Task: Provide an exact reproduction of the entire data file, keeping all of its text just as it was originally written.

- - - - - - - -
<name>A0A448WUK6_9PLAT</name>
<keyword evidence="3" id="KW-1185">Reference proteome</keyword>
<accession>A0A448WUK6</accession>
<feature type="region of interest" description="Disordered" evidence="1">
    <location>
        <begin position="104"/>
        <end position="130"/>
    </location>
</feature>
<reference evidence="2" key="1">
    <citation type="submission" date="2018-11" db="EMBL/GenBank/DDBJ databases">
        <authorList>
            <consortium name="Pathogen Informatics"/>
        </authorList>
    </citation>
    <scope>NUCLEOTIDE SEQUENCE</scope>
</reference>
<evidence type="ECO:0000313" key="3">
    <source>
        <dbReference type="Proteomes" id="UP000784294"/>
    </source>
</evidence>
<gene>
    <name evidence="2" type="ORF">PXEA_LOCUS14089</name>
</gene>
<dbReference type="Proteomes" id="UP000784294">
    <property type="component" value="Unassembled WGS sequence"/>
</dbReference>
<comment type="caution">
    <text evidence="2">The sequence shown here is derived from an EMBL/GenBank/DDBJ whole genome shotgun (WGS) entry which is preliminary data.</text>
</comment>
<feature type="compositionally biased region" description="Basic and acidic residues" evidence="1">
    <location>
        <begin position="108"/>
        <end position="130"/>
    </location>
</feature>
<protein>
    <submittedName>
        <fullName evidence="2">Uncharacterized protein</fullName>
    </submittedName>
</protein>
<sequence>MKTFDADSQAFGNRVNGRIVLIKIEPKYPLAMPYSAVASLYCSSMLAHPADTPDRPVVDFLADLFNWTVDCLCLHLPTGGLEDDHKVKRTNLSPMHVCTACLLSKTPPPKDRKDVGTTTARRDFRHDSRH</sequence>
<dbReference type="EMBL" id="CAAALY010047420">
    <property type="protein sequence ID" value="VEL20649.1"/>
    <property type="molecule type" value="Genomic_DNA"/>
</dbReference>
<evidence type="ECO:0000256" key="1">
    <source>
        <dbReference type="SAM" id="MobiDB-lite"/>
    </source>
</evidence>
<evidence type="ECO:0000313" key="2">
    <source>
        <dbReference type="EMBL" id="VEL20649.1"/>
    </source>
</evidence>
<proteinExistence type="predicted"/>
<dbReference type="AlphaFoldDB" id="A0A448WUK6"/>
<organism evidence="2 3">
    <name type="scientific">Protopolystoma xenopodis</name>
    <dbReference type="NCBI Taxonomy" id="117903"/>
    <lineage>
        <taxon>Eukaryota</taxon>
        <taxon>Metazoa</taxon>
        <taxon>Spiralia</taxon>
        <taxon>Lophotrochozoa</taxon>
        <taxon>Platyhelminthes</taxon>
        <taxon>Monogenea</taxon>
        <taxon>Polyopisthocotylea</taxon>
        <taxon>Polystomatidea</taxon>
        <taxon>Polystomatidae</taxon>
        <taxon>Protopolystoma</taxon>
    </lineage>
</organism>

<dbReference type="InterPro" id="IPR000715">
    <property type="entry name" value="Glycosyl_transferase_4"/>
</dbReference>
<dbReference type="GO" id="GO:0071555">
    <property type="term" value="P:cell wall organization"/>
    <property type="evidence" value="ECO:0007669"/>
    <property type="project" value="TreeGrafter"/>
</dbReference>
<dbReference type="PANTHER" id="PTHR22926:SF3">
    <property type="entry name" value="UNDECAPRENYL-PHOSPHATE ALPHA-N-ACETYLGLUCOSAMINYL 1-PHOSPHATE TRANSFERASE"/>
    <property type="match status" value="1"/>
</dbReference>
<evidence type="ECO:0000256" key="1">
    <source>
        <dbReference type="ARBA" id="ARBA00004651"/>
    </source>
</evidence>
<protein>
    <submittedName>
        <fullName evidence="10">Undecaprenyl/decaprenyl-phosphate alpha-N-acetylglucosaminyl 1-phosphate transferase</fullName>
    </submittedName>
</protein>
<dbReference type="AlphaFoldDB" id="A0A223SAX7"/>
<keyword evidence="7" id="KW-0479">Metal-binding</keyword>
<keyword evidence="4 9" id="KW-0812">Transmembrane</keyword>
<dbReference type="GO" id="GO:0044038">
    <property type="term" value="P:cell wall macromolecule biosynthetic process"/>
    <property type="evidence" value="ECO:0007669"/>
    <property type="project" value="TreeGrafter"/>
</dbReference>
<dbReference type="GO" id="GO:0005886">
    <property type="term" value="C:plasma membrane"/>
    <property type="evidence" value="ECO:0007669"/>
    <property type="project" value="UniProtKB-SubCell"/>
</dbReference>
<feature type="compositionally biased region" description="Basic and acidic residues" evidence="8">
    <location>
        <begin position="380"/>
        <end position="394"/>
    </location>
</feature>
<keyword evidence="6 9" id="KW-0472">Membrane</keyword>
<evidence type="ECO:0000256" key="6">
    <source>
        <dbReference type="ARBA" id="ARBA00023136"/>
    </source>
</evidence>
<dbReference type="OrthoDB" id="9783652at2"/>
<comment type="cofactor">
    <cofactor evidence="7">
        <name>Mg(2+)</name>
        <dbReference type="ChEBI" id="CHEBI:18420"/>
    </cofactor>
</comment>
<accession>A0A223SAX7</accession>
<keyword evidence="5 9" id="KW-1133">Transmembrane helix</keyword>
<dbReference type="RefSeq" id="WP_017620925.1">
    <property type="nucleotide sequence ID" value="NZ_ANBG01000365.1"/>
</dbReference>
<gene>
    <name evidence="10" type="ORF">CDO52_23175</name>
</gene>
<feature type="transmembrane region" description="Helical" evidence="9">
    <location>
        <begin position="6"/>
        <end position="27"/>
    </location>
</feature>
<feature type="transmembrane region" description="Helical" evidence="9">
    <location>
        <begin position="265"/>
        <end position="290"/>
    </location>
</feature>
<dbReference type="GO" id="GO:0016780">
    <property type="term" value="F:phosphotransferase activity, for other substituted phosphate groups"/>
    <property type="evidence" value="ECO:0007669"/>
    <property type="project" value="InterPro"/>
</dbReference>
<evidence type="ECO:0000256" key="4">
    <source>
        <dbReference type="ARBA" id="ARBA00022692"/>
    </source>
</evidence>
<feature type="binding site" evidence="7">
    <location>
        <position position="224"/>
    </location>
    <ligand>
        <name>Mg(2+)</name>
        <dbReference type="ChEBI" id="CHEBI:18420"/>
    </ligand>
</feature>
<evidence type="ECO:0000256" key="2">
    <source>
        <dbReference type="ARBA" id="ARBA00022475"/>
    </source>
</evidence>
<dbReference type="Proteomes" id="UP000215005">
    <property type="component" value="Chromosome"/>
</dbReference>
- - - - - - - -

<name>A0A448WUK6_9PLAT</name>
<keyword evidence="3" id="KW-1185">Reference proteome</keyword>
<accession>A0A448WUK6</accession>
<feature type="region of interest" description="Disordered" evidence="1">
    <location>
        <begin position="104"/>
        <end position="130"/>
    </location>
</feature>
<reference evidence="2" key="1">
    <citation type="submission" date="2018-11" db="EMBL/GenBank/DDBJ databases">
        <authorList>
            <consortium name="Pathogen Informatics"/>
        </authorList>
    </citation>
    <scope>NUCLEOTIDE SEQUENCE</scope>
</reference>
<evidence type="ECO:0000313" key="3">
    <source>
        <dbReference type="Proteomes" id="UP000784294"/>
    </source>
</evidence>
<gene>
    <name evidence="2" type="ORF">PXEA_LOCUS14089</name>
</gene>
<dbReference type="Proteomes" id="UP000784294">
    <property type="component" value="Unassembled WGS sequence"/>
</dbReference>
<comment type="caution">
    <text evidence="2">The sequence shown here is derived from an EMBL/GenBank/DDBJ whole genome shotgun (WGS) entry which is preliminary data.</text>
</comment>
<feature type="compositionally biased region" description="Basic and acidic residues" evidence="1">
    <location>
        <begin position="108"/>
        <end position="130"/>
    </location>
</feature>
<protein>
    <submittedName>
        <fullName evidence="2">Uncharacterized protein</fullName>
    </submittedName>
</protein>
<sequence>MKTFDADSQAFGNRVNGRIVLIKIEPKYPLAMPYSAVASLYCSSMLAHPADTPDRPVVDFLADLFNWTVDCLCLHLPTGGLEDDHKVKRTNLSPMHVCTACLLSKTPPPKDRKDVGTTTARRDFRHDSRH</sequence>
<dbReference type="EMBL" id="CAAALY010047420">
    <property type="protein sequence ID" value="VEL20649.1"/>
    <property type="molecule type" value="Genomic_DNA"/>
</dbReference>
<evidence type="ECO:0000256" key="1">
    <source>
        <dbReference type="SAM" id="MobiDB-lite"/>
    </source>
</evidence>
<evidence type="ECO:0000313" key="2">
    <source>
        <dbReference type="EMBL" id="VEL20649.1"/>
    </source>
</evidence>
<proteinExistence type="predicted"/>
<dbReference type="AlphaFoldDB" id="A0A448WUK6"/>
<organism evidence="2 3">
    <name type="scientific">Protopolystoma xenopodis</name>
    <dbReference type="NCBI Taxonomy" id="117903"/>
    <lineage>
        <taxon>Eukaryota</taxon>
        <taxon>Metazoa</taxon>
        <taxon>Spiralia</taxon>
        <taxon>Lophotrochozoa</taxon>
        <taxon>Platyhelminthes</taxon>
        <taxon>Monogenea</taxon>
        <taxon>Polyopisthocotylea</taxon>
        <taxon>Polystomatidea</taxon>
        <taxon>Polystomatidae</taxon>
        <taxon>Protopolystoma</taxon>
    </lineage>
</organism>

<dbReference type="InterPro" id="IPR000715">
    <property type="entry name" value="Glycosyl_transferase_4"/>
</dbReference>
<dbReference type="GO" id="GO:0071555">
    <property type="term" value="P:cell wall organization"/>
    <property type="evidence" value="ECO:0007669"/>
    <property type="project" value="TreeGrafter"/>
</dbReference>
<dbReference type="PANTHER" id="PTHR22926:SF3">
    <property type="entry name" value="UNDECAPRENYL-PHOSPHATE ALPHA-N-ACETYLGLUCOSAMINYL 1-PHOSPHATE TRANSFERASE"/>
    <property type="match status" value="1"/>
</dbReference>
<evidence type="ECO:0000256" key="1">
    <source>
        <dbReference type="ARBA" id="ARBA00004651"/>
    </source>
</evidence>
<protein>
    <submittedName>
        <fullName evidence="10">Undecaprenyl/decaprenyl-phosphate alpha-N-acetylglucosaminyl 1-phosphate transferase</fullName>
    </submittedName>
</protein>
<dbReference type="AlphaFoldDB" id="A0A223SAX7"/>
<keyword evidence="7" id="KW-0479">Metal-binding</keyword>
<keyword evidence="4 9" id="KW-0812">Transmembrane</keyword>
<dbReference type="GO" id="GO:0044038">
    <property type="term" value="P:cell wall macromolecule biosynthetic process"/>
    <property type="evidence" value="ECO:0007669"/>
    <property type="project" value="TreeGrafter"/>
</dbReference>
<dbReference type="GO" id="GO:0005886">
    <property type="term" value="C:plasma membrane"/>
    <property type="evidence" value="ECO:0007669"/>
    <property type="project" value="UniProtKB-SubCell"/>
</dbReference>
<feature type="compositionally biased region" description="Basic and acidic residues" evidence="8">
    <location>
        <begin position="380"/>
        <end position="394"/>
    </location>
</feature>
<keyword evidence="6 9" id="KW-0472">Membrane</keyword>
<evidence type="ECO:0000256" key="6">
    <source>
        <dbReference type="ARBA" id="ARBA00023136"/>
    </source>
</evidence>
<dbReference type="OrthoDB" id="9783652at2"/>
<comment type="cofactor">
    <cofactor evidence="7">
        <name>Mg(2+)</name>
        <dbReference type="ChEBI" id="CHEBI:18420"/>
    </cofactor>
</comment>
<accession>A0A223SAX7</accession>
<keyword evidence="5 9" id="KW-1133">Transmembrane helix</keyword>
<dbReference type="RefSeq" id="WP_017620925.1">
    <property type="nucleotide sequence ID" value="NZ_ANBG01000365.1"/>
</dbReference>
<gene>
    <name evidence="10" type="ORF">CDO52_23175</name>
</gene>
<feature type="transmembrane region" description="Helical" evidence="9">
    <location>
        <begin position="6"/>
        <end position="27"/>
    </location>
</feature>
<feature type="transmembrane region" description="Helical" evidence="9">
    <location>
        <begin position="265"/>
        <end position="290"/>
    </location>
</feature>
<dbReference type="GO" id="GO:0016780">
    <property type="term" value="F:phosphotransferase activity, for other substituted phosphate groups"/>
    <property type="evidence" value="ECO:0007669"/>
    <property type="project" value="InterPro"/>
</dbReference>
<evidence type="ECO:0000256" key="4">
    <source>
        <dbReference type="ARBA" id="ARBA00022692"/>
    </source>
</evidence>
<feature type="binding site" evidence="7">
    <location>
        <position position="224"/>
    </location>
    <ligand>
        <name>Mg(2+)</name>
        <dbReference type="ChEBI" id="CHEBI:18420"/>
    </ligand>
</feature>
<evidence type="ECO:0000256" key="2">
    <source>
        <dbReference type="ARBA" id="ARBA00022475"/>
    </source>
</evidence>
<dbReference type="Proteomes" id="UP000215005">
    <property type="component" value="Chromosome"/>
</dbReference>